When it comes to a story’s antagonist, the most compelling figures tend to be those who sit between the lines of good and evil. The ones who can’t be so easily written off as one or the other. Solas is one such character who is undoubtedly a threat to Thedas as we know, but not one that’s not necessarily born from a place of malice or wickedness. As you may already know, you get to spend a lot of time with Solas as a party member who will fight alongside you in Dragon Age: Inquisition. The first time I played as the Inquisitor, he became a trusted friend – someone who came across as a wise, learned figure with a strong connection to the Fade and a deep understanding of magic. As one of the earliest companions to join your side, he becomes an integral part of your inner circle who helps you put a stop to Corypheus and to seal Breach – it feels easy to build up a level of trust with him.
Hope and fear
It’s only at the closing of the game when Solas mysteriously disappears that you learn there’s a lot more to him and his presence than you first thought… He’s none other than the figure of elven legend known as Fen’Heral – or The Dread Wolf – with motivations outside of your own. It’s an undoubtedly brilliant twist that ultimately sets the stage for the Trespasser DLC, where you come to learn more about Solas’ backstory and his true goal. What’s so interesting about the idea of The Dread Wolf moniker and Solas as an individual is that there are conflicting views about his character, both in the world of Thedas and among players. I myself felt somewhat sympathetic, while at the same time disagreeing with the course of action he’s setting out to take.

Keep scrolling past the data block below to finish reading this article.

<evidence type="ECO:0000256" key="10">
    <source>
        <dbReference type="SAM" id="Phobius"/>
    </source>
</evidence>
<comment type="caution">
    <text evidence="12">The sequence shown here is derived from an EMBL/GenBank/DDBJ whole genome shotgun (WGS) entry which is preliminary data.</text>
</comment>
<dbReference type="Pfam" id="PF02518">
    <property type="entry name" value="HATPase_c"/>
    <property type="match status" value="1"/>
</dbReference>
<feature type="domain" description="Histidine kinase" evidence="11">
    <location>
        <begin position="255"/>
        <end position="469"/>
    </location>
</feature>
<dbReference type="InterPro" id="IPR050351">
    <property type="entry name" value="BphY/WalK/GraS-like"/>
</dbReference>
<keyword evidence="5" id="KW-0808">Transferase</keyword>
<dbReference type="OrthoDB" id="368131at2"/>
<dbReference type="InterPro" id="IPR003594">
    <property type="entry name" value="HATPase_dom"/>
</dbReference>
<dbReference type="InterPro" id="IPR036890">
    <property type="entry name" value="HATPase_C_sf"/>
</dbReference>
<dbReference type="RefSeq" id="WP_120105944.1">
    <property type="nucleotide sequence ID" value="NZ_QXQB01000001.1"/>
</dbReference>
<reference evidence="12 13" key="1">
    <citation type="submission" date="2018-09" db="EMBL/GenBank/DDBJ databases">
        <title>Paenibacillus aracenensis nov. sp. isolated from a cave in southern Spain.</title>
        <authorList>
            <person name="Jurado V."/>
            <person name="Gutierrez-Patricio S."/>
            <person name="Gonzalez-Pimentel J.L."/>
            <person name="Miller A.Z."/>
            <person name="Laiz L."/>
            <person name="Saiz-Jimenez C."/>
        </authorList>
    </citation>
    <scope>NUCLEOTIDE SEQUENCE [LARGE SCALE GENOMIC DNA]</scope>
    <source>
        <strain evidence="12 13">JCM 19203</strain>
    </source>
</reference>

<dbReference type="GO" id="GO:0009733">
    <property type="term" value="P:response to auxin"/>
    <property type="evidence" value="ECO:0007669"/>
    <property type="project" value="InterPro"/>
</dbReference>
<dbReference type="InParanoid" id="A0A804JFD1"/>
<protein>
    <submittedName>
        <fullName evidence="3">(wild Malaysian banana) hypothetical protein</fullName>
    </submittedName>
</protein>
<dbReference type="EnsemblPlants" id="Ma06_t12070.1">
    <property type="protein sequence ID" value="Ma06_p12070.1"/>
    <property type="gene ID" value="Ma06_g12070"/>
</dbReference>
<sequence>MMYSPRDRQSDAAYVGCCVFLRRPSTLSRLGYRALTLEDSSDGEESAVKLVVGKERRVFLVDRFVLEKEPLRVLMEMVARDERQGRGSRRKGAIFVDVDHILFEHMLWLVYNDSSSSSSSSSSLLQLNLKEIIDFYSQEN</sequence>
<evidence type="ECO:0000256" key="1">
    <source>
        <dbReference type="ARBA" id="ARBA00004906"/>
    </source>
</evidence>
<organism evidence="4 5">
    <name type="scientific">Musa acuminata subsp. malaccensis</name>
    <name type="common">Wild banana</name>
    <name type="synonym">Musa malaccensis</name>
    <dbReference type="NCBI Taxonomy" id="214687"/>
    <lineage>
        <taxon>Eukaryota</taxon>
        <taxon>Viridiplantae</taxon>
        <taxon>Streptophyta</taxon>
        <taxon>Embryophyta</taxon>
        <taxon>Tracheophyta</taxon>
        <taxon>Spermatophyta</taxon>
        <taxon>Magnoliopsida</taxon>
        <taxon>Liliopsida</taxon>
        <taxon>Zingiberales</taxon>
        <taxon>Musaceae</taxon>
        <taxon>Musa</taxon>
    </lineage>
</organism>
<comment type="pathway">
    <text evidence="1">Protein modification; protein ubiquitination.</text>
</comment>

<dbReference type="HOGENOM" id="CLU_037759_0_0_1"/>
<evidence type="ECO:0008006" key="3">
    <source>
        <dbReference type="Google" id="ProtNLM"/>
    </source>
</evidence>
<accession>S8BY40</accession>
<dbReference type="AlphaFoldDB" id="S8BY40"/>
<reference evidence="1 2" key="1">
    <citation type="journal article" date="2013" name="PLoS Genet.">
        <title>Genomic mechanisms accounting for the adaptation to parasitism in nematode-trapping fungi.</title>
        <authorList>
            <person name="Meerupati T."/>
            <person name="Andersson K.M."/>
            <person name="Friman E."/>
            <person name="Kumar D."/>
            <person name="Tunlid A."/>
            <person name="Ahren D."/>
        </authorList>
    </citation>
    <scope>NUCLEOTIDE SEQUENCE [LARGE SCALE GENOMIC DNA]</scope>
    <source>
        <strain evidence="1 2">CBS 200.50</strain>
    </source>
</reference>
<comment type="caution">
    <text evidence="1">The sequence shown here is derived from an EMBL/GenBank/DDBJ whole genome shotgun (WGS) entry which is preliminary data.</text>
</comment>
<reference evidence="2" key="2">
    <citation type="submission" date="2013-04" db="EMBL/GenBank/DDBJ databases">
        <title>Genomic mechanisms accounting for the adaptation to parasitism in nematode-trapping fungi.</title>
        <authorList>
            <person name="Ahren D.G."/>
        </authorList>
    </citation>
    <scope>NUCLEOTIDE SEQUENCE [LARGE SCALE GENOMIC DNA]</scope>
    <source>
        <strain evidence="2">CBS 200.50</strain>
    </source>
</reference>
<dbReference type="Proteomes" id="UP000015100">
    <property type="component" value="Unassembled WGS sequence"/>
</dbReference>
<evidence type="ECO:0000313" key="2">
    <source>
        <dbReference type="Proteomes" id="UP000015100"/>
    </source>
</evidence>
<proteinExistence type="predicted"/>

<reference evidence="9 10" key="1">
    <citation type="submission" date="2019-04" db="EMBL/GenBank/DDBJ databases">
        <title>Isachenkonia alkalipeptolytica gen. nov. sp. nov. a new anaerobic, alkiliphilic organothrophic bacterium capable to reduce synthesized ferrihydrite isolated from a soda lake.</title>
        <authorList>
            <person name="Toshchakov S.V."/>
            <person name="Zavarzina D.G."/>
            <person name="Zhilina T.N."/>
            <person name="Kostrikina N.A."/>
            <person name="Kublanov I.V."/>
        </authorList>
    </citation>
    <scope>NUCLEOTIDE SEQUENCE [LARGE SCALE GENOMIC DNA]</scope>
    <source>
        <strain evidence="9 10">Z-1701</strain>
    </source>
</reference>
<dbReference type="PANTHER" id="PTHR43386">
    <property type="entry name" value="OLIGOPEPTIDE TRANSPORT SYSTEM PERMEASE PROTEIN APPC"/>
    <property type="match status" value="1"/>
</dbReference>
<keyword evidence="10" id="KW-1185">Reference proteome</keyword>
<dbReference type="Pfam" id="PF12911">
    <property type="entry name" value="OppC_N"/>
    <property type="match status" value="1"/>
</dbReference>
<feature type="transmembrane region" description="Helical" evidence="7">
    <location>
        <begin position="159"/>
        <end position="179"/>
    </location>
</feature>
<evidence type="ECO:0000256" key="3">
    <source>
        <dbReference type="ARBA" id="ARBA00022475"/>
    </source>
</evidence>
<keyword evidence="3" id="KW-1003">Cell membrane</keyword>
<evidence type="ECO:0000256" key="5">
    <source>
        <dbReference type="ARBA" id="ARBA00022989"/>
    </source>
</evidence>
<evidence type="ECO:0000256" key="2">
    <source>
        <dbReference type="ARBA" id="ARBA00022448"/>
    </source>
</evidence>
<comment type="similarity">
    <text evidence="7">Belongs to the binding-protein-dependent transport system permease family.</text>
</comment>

This division is even reflected in the official blog post announcement from the Dragon Age team: “Some say he might be an ancient elven god, but some say not. Others say a betrayer of his people… or a savior who now seeks to rescue them at the cost of your world.” We don’t yet know how the story of Dragon Age: Dreadwolf will unfold, but I can’t but wonder what it’ll be like to face an antagonist who I’ve come to know – and even like – in Inquisition. Will the choices that we may have to make, for example, be all the more difficult to carry out as a result?
While we can only speculate on the role we’ll have when we return to the world of Dragon Age, I can’t wait to discover if or how our actions may carry weight. Just as our role as the Grey Warden or Hawke or the Inquisitor in previous adventures, the name you bear can come to mean something entirely different depending on what you do, and you have to live with that weight. Before Fen’Heral or The Dread Wolf, there was Solas. Now, that name has been lost over the ages and overwritten with the notorious moniker because of the actions he took.
“His motives are inscrutable and his methods sometimes questionable, earning him a reputation as something of a trickster deity,” BioWare teases, adding that Solas is “a player of dark and dangerous games.” There are so many ways to view Solas as a character, and seeing his namesake front and center has me all the more excited about the prospect of seeing him once again as Dragon Age: Dreadwolf’s antagonist.